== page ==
Monday, 31 March 2008

I've not being doing much other than continuing to worry about work and benefits. As well as writing comprehensively about this (much better than I ever could), Tony Nunn has kindly provided some very informative links on this issue on his site.

I wonder if the DWP have ever considered how detrimental a mental health assessment can be on mental health? I think it's probably similar to particle physics in that you cannot observe the sub-atomic particle without exerting an influence on it. Unfortunately this is unlikely to ever be a positive influence in the case of mental health assessment. Interrogation by government officials is unlikely to prove helpful in people who may be anxious or feel worthless and particularly in those who suffer paranoia. It would surely be much more helpful, sensitive and effective if the DWP could contact health professionals directly wherever possible?

Could anyone who knows of anyone current movement to prevent people with mental health problems undergoing such interrogation give me a shout. Thanks.

Wednesday, 26 March 2008

I've been troubled by a recurring dream. Well, I think I have. How can I know if it really has been recurring? I may have simply dreamt that I have dreamt it several times before. How can I know? I wonder if I've told my wife about it, I must ask her when she gets home. Anyway, a couple of years ago I was seen by an independent doctor from the national pensions agency and was given ill health retirement. In the dream however, I have continued to work at local level and forgot to inform people about my pension. I suddenly realise that I have defrauded both my employer and the pensions agency and am due them vast sums of money as well as lots of unpaid income tax and insurance.

I have been unable to get this scenario out of my mind today. I've even been out for a walk to try and distract myself but it keeps forcing itself into my mind and because my memory is so bad I can't work out if there actually was an overlap of the two things. Did I actually go back to work for a while? Have I screwed up my pension? Am I in debt? I still have doubts and concerns, I feel perplexed.

My anxiety is further compounded by the government's impending benefits review to weed out the so called scroungers. The system is due to be reformed later this year when claimants will be expected to take part in programmes aimed at getting them back into work. What if I am really down when I'm called up and I lie in bed refusing to attend, will they stop my benefits? Or worse still what if I'm really elated and waltz in, claiming that I'm ready to take on any job offered, eagerly signing every piece of paper put in front of me. What happens a short time later when my facade collapses, will they have any idea what they are dealing with? I don't have a social worker or anything like that, nor do I want one but I think I may need to renege and agree to see a doctor soon, just to record that I have been seen and get some evidence for future reference. Fuck.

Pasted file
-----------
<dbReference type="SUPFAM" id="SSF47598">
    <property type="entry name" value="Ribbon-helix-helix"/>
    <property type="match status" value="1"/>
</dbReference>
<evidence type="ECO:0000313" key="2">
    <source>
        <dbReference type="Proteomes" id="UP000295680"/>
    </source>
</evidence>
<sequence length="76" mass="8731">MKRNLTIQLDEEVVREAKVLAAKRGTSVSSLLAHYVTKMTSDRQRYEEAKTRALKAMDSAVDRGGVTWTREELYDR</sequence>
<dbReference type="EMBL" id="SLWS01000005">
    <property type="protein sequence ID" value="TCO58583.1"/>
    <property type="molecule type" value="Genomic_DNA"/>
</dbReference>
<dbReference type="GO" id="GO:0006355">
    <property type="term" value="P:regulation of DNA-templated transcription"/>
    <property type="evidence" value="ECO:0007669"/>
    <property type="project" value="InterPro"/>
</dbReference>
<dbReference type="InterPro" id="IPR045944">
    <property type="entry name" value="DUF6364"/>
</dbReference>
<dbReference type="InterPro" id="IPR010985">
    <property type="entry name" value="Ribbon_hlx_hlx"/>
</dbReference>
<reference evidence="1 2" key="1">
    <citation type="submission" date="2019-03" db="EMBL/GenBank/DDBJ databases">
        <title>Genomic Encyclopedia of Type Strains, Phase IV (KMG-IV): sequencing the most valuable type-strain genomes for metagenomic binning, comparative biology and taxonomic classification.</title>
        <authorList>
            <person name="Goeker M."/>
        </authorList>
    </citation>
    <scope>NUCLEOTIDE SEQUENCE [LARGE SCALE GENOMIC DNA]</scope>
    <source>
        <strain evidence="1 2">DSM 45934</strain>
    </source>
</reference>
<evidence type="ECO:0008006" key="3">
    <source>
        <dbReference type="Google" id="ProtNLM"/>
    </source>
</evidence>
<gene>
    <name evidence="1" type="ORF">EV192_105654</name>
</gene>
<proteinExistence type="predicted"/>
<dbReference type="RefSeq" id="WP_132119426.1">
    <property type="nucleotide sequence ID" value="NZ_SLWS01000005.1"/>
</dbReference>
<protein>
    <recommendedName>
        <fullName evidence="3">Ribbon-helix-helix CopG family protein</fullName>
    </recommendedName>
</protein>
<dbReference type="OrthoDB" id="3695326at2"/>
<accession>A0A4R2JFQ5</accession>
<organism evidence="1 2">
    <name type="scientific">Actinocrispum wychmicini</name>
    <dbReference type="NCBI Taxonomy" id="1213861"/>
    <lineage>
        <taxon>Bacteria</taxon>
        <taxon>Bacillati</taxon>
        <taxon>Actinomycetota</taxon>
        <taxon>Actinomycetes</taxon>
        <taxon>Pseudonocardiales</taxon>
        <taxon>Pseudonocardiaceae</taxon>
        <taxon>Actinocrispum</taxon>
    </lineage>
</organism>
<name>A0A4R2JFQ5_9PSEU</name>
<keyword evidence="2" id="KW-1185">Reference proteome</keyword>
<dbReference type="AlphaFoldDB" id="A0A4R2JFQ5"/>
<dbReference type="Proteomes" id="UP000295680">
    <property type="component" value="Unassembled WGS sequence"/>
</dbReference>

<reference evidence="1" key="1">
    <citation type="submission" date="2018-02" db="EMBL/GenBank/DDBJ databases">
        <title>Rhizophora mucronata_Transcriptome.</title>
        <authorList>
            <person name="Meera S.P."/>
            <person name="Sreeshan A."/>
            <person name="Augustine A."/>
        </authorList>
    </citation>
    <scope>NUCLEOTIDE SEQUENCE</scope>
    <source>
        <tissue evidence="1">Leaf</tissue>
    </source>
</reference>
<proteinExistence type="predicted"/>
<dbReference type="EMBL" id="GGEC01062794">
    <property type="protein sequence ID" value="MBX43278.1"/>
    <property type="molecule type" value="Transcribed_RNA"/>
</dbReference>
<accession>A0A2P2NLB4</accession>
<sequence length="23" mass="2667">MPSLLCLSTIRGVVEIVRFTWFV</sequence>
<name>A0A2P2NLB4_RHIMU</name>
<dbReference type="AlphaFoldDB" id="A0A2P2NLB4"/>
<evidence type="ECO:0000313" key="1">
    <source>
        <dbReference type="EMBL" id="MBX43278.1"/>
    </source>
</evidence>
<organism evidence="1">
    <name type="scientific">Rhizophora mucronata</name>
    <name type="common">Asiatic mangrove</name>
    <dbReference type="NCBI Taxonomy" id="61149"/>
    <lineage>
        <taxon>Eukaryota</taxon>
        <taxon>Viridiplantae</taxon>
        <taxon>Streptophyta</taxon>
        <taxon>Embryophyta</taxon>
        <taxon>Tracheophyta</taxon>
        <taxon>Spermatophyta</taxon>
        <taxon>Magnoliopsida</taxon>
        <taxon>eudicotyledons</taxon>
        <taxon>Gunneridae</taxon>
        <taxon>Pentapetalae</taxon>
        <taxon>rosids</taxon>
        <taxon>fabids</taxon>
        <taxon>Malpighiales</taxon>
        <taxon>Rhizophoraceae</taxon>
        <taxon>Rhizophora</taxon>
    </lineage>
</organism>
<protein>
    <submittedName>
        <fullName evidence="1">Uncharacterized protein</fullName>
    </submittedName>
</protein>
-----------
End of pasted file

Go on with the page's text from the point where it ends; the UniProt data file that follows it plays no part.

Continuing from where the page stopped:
Monday, 24 March 2008

Wow, what a coincidence! No sooner do I mention my ambivalence about my diagnosis and the next day I discover that a bipolar home testing kit has just been launched on the market. Why it's a miracle, thanks be to God!


According to Psynomics, the kit is invaluable if you have had problems with depression, mania or irritability and want to know if you have a genetic predisposition to bipolar disorder and whether you should seek treatment. Now let me think... frequent episodes of mania... should I seek treatment?... hey, no way, I am ecstatic, I am in touch with God, why would I want a test... but wait, maybe there are people who have suffered some episodes of irritability, who will be desperate to know if they have a genetic predisposition to bipolar disorder. I think they are called the "wealthy worried well", yes maybe they will be the target group and provide Psynomics with a good source of income.


For only $399 a package will be mailed to you containing a "spit kit". You will mail your sample back to Psynomics in a return-postage paid envelope. Only a code number will be used to identify you on the mailer, assuring complete confidentiality (the lab will never know it's you Elton).


A news article reveals however that there are a couple of minor problems with the test....

1) The test is valid only for whites of Northern European ancestry who show some behavioral symptoms and have at least one other bipolar family member.

2) Among hundreds of families studied, one of the gene variations in the Psynomics test showed up in 1 percent of those unaffected by the disorder versus 3 percent who are affected.Hmmm. The other variation appeared in 7 percent of those without bipolar compared to 15 percent who have the disease.

Now I'm no brainbox but doesn't this mean that test 1 shows false for 97% of bipolars and test 2 false for 85% of bipolars? Hardly a conclusive test then. Psynomics put forward a very scientific justification of their inconclusive tests... The research isn't finished yet... "Why are we starting before it's finished? You've got to start somewhere" Kelsoe said, "Even if we knew everything about the genes, which we certainly don't, it's never going to be 100 percent predictive".


Aw shucks, now I'm even more confused. What should I do?... accept my diagnosis or refute it or pay $399 to take the test. Who can help me here? Who can give me objective psychiatric advice...

Saturday, 22 March 2008

Another big sleep last night...


Mrs Mo was off today so we had a long lie and then after getting up she actually persuaded me to consider going out in the afternoon... fek... leaving my sanctuary and crossing the threshold...EEEeeeeeek!


Anyway, later, she drove us out into the country and we walked across a field then along the river for a wee while. But despite some glimpses of sunshine, there was a bitterly cold arctic wind blowing flurries of snow in our faces, so quickly we made our way back home. Still, it was nice to get out of the house for half an hour (although it was even nicer to get back home).